The car debuted at the 1965 Springnationals in Bristol, where it couldn’t stay off the rear bumper and soon followed the Wagon into wheelstander territory. Shrewsberry only drove it for one year, in 1965, before heading off to build his famous L.A. Dart (Hurst actually had envisioned Shrewsberry driving his next exhibition car, the star-crossed Hurst Hairy Olds, but that car was too wild for even “Wild Bill").

Bob Riggle took over the controls in 1966 and made the Hemi Under Glass a national event staple well into the mid-1970s until a terrible crash in 1975, and was succeeded by Jack Ehrmantraut, who drove a couple of different versions, including a Dodge Daytona-bodied version of the entry (above), shown racing his son, Toby, at the wheel of the Fabulous 50s '57 Chevy Bel Air.

Riggle made a comeback in 1992 and later built a new Hemi Under Glass in 2013 that was infamously rolled at Irwindale Speedway with Jay Leno aboard for a TV segment. Current star Mike Mantel resurrected the famed Barracuda version car and name in 2016 and still runs the car.

Mantel also owns the original Little Red Wagon, a truck that was crashed at least three times before Golden built a second Wagon, and you can see him above, in this great Matt DeYoung photo, getting all four wheels off the ground in Tucson, Ariz., in 2019.


Another of the O.G. wheelstanders was Chuck Poole’s Chuckwagon, another Dodge A-100 that debuted in 1966, shown here in the far lane doing battle with the Hemi Under Glass at Fremont Dragstrip.

With the proliferation of wheelie trucks, one had to do something to stand out, right? Enter Hollie Swindell, who flipped the script by creating the Backup Pickup, using a Ford Econoline base, putting the big tires on the “front,” and popping wheelies in what looked like reverse. Dick Harding and George Tuers later ran a much more famous version of this iconic wheelstander.

I love this angle of the BUPU because it shows how the driver was oriented in the truck. Too cool!

While the venerable Hemi-powered Dodge D-series of “trucks” were the basis for any of the early wheelstanders, Richard Hutchins went way outside the zone in 1979 with a '62 Volkswagen pickup with Chevy power, called, appropriately enough, “Chevy Rebellion.”

And here’s John Ludwick’s “Dodge Rebellion” ’64 Dodge, powered by an alky-burning Hemi, performing at legendary Great Lakes Dragaway, scene of so many wild wheelstander battles.

“General Jerry” Lee (reportedly a second-great grandson of General Robert E. Lee) also took things in a different direction in the early 1970s with his ’27 Ford flatbed wheelstander, powered by an injected (and, later, supercharged) Ford powerplant.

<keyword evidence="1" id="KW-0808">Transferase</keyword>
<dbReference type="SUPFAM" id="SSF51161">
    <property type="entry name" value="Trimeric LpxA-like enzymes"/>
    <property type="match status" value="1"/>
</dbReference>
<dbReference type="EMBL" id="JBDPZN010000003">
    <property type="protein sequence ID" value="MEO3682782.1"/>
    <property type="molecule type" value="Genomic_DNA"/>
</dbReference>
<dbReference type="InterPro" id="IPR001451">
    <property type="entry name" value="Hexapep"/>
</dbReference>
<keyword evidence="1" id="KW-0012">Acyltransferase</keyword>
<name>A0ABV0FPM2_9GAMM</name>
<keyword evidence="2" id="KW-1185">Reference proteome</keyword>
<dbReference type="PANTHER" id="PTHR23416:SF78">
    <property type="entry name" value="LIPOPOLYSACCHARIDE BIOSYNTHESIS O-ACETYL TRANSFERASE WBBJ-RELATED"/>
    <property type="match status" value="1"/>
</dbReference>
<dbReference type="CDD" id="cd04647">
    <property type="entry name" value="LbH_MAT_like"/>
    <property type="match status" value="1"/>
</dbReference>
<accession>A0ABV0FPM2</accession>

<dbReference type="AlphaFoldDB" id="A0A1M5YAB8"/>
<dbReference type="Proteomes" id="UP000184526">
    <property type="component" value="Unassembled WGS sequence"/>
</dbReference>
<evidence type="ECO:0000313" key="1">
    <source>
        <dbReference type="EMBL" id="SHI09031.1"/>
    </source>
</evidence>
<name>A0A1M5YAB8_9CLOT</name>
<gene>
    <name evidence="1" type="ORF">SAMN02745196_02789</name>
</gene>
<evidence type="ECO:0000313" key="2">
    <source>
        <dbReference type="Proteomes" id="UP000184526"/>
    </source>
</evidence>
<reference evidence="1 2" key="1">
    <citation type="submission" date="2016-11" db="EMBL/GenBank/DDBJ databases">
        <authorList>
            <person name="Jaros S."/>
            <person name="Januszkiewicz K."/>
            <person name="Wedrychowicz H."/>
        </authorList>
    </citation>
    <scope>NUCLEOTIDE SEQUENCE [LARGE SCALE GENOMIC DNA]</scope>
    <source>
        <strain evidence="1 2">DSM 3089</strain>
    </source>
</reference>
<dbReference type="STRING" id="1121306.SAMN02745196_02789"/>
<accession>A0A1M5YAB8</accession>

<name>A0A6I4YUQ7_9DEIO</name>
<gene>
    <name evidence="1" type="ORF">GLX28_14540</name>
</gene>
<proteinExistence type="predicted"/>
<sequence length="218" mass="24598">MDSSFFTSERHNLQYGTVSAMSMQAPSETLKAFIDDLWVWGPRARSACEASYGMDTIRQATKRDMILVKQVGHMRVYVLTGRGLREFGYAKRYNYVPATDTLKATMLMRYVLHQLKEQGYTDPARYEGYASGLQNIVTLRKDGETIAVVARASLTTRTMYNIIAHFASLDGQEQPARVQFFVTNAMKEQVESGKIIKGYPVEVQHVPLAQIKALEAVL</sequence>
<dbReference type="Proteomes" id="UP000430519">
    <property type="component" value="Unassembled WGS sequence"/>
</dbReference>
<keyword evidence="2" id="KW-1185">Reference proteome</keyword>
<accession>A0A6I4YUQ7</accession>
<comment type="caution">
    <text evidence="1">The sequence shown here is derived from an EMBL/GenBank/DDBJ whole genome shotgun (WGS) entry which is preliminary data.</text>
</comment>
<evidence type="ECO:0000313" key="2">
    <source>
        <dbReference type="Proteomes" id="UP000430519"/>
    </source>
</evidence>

But back to the wheelie cars. The aforementioned “Wild Bill” Shrewsberry’s candy-striped L.A. Dart was a match-race mainstay and West Coast treasure for decades, from 1965 through the early 1980s. Shrewsberry is perhaps best remembered for this stunt, standing up through the windshield in mid-wheelie, which was not appreciated by NHRA officials. Shrewsberry told me, “I only got to do it three or four times before [NHRA Event Director] Jack Hart called me into the NHRA offices and told me, very politely, that he knew what I’d been doing and that I couldn’t do it anymore, but to tell everyone I got my ass chewed out really good about it.”

Here’s a couple of wheelstanding icons, Shrewsberry and Riggle, going at it at an early 1970s U.S Nationals.

Shrewsberry later traded in the Dart for this wheelstanding ’30 Ford Sedan Delivery, sponsored by the Knott’s Berry Farm amusement park in Southern California, that used the engine right out of the L.A. Dart.

Bob Perry is another famous first-gen wheelstander driver, launching his two-wheeled career in the mid-1960s, appealing to Chevrolet fans with a Chevy Greenbriar van (converted into a “pickup” by slicing off the roof in the back) named “Fugitive,” no doubt after the then-popular television show. In 1969, he built what is probably his second-most famous wheelstander, the "Fugitive" Corvette which was a showcase of engineering. According to an article in the March 1974 issue of Drag Racing USA, Perry pushed the 427 Chevy engine as far back in the car as he could to provide the ballast then used the power divider from an Army weapons carrier between the transmission and rear end and used double-disc floating brakes from a T-33 trainer aircraft to steer.